This post is part of our series on the 6Cs of education. What does it mean to collaborate? What types of collaboration exist and how can Book Creator help facilitate these?
Even before the launch of the Chrome app, I often fielded the same question from teachers: is Book Creator collaborative? Since they already used the synchronous editing features of tools like Google Docs, Office365, and iWork, teachers wanted the same technical capability in Book Creator.
Well, the good news is that the Book Creator team have just released a big update to Book Creator for Chrome that allows for real-time collaboration. This opens up all sorts of possibilities for using Book Creator in the classroom, throughout a district, and collaboratively with schools around the world!
However, as I have written in the past, real-time, group editing is not the same as “collaboration.” Professor Michael Fullan defines collaboration as more than just working in groups. He argues that it requires empathy and social networking skills such that individuals value the personalities, talents, contributions, and understandings of others.
Given this definition, regardless of the technical capacity of any particular app, students can always have an opportunity to engage in real collaboration – assuming that teachers create the conditions to allow it to happen.
Models of collaboration:
Students work on individual devices to contribute to a single, shared creation.
Students work on individual devices to complete assigned tasks for a group project.
Students work in pairs to complete a task using one device.
In her book, Tasks Before Apps, Dr. Monica Burns describes three potential types of collaboration with technology: Remote collaboration, Role-based collaboration, and Shared-screen collaboration.
The tasks that students complete as part of the process prove to be more important than the apps or the devices. With Remote collaboration, students might work independently and then contribute their work to a shared creation. In Book Creator this happens a lot where teachers use the combine books feature.
In this model, each student might design their own individual books as a component of a larger project. Librarian Karin Hallett took this approach with her 4th/5th grade students when making a collaborative history ebook.
Karin had each student complete the checklist to below to ensure that each page the students created would be consistent with the overall book.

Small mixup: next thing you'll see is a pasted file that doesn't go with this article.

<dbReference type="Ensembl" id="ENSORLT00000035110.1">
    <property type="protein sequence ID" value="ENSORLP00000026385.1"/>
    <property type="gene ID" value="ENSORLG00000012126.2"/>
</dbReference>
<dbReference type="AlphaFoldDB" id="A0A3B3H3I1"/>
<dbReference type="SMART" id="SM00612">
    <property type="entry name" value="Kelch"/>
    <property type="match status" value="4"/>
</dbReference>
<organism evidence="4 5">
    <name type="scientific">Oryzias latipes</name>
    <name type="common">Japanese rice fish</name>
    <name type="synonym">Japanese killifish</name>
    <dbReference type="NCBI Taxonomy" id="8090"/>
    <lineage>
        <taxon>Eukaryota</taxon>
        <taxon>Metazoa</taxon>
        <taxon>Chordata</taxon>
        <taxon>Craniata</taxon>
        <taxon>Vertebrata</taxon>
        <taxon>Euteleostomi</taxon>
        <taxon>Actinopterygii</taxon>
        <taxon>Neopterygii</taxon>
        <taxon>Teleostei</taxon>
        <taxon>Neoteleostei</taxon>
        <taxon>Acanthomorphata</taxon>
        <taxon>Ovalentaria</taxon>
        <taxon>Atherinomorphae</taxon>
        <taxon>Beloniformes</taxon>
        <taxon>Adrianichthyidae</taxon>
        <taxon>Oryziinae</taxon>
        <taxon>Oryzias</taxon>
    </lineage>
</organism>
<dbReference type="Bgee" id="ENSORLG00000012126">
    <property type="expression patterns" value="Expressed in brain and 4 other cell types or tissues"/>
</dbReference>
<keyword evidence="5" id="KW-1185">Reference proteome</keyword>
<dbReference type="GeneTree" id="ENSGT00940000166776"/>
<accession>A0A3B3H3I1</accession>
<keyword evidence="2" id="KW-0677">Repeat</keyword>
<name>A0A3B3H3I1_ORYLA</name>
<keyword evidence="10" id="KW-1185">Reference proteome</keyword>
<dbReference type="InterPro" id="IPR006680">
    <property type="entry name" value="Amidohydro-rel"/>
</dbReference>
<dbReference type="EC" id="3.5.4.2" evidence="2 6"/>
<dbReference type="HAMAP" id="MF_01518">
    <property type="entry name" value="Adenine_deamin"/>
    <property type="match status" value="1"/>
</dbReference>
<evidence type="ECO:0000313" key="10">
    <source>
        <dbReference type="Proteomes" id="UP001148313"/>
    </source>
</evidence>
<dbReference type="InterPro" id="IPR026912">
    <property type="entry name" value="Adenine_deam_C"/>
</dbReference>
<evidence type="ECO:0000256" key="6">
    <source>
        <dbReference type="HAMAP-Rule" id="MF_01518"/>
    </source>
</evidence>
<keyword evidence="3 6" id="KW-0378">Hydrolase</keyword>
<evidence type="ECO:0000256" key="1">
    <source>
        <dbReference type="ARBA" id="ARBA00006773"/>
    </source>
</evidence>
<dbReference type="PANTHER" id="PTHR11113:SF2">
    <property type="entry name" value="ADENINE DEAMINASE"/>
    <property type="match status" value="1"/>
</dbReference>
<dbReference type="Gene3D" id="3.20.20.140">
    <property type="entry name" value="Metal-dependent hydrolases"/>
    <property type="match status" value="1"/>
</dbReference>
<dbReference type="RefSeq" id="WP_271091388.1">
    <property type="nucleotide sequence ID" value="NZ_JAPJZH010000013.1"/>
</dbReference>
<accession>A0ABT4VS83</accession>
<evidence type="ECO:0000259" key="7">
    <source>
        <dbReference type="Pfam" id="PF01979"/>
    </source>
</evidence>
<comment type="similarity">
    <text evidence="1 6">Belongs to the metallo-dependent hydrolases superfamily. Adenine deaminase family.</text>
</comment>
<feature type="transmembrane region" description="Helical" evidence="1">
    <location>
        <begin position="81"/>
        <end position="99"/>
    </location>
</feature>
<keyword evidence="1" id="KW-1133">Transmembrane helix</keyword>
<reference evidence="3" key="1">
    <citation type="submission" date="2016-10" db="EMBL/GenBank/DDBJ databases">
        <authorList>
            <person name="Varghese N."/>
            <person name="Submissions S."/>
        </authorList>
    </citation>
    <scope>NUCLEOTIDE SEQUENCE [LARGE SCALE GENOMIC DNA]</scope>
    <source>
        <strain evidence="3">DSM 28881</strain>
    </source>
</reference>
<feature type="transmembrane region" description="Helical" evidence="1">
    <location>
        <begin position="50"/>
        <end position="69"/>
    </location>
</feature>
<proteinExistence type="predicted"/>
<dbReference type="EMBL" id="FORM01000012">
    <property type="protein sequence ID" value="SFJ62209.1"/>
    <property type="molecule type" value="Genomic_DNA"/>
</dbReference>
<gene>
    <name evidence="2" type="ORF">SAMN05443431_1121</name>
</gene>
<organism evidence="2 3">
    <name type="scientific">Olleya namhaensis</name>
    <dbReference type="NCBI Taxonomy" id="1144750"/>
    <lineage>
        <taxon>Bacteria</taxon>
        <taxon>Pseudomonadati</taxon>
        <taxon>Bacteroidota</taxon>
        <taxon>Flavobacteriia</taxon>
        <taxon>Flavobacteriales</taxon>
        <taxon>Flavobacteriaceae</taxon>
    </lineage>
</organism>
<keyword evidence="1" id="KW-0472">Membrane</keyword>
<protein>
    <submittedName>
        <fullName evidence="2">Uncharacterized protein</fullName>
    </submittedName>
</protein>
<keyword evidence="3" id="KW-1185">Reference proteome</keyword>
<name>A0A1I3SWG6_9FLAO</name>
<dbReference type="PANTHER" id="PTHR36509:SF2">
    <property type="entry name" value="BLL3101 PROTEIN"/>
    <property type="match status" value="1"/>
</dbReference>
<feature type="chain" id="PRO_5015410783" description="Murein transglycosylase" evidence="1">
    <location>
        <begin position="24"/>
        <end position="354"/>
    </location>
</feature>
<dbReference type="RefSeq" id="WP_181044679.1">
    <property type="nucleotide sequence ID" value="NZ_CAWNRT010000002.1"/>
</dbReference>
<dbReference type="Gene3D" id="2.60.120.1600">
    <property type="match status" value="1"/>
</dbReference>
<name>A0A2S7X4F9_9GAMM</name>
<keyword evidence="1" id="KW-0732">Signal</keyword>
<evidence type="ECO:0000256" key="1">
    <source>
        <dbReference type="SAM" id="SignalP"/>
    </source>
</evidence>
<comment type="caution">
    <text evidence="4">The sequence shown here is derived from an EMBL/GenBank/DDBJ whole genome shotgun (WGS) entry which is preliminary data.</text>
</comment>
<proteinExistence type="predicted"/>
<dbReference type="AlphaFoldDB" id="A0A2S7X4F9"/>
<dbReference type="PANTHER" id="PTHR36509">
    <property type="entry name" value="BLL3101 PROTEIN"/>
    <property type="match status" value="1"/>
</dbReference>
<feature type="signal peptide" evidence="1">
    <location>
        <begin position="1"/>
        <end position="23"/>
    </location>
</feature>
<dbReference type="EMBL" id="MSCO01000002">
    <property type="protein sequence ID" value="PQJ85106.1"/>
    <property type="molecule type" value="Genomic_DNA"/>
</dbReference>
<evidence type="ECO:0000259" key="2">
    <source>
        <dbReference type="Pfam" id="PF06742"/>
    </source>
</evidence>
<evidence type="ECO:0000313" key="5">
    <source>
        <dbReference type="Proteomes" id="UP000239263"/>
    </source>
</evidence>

Role-based collaboration still encourages students to create individual contributions; however, they do so in response to a specific task. For example, one student might create graphics for a project while another writes a script and a third formats the final product. These roles can help to scaffold students through empathy. They can learn to value each other’s strengths and talents as they work together to produce a shared project.
A great example of this comes from Jason and Robyn Sand in Canada, who had their respective classes work together on a series of books.
Essentially, this project came about when Robyn’s 2nd grade students used their imagination to come up with some ideas for pet monsters. They then did some basic illustrations which were given to Jason’s 11th grade Graphic Arts students to redefine and use to create a digital book in Book Creator.
Finally, with Shared-screen collaboration, students might work together in pairs to complete a project or task using one device. Traditionally, they not only negotiate the tasks of the assignment but also the sharing of the device. This works really well with younger students in a classroom which isn’t 1:1, as they can learn from each other as they work together.
That said, the introduction of Book Creator’s real-time collaboration feature means that sharing a screen no longer needs to mean sharing the device! So if you do have sufficient devices for everyone but want to work on a book at the same time, that’s now possible. How do you think you’ll use that to collaborate? What potential do you see?
One thing you might want to do is join Mark Anderson’s (@ICTEvangelist) collaborative book. He has set up a book in a shared library and teachers have already added their ideas to the book. Use the code VBWQ2 to join the library to if you want to participate.
Professor Fullan describes Collaboration as one of the 6Cs along with communication, creativity, critical thinking, character development and citizenship. Apps like Book Creator have the potential to help students to not only develop these discrete skills but also the deeper learning required to support their development as global citizens.
Beth Holland is a vastly experienced educator, Edutopia and EdTech Researcher Blogger, TEDx Presenter, international presenter, and doctoral candidate at Johns Hopkins University. She’s also a Book Creator Ambassador!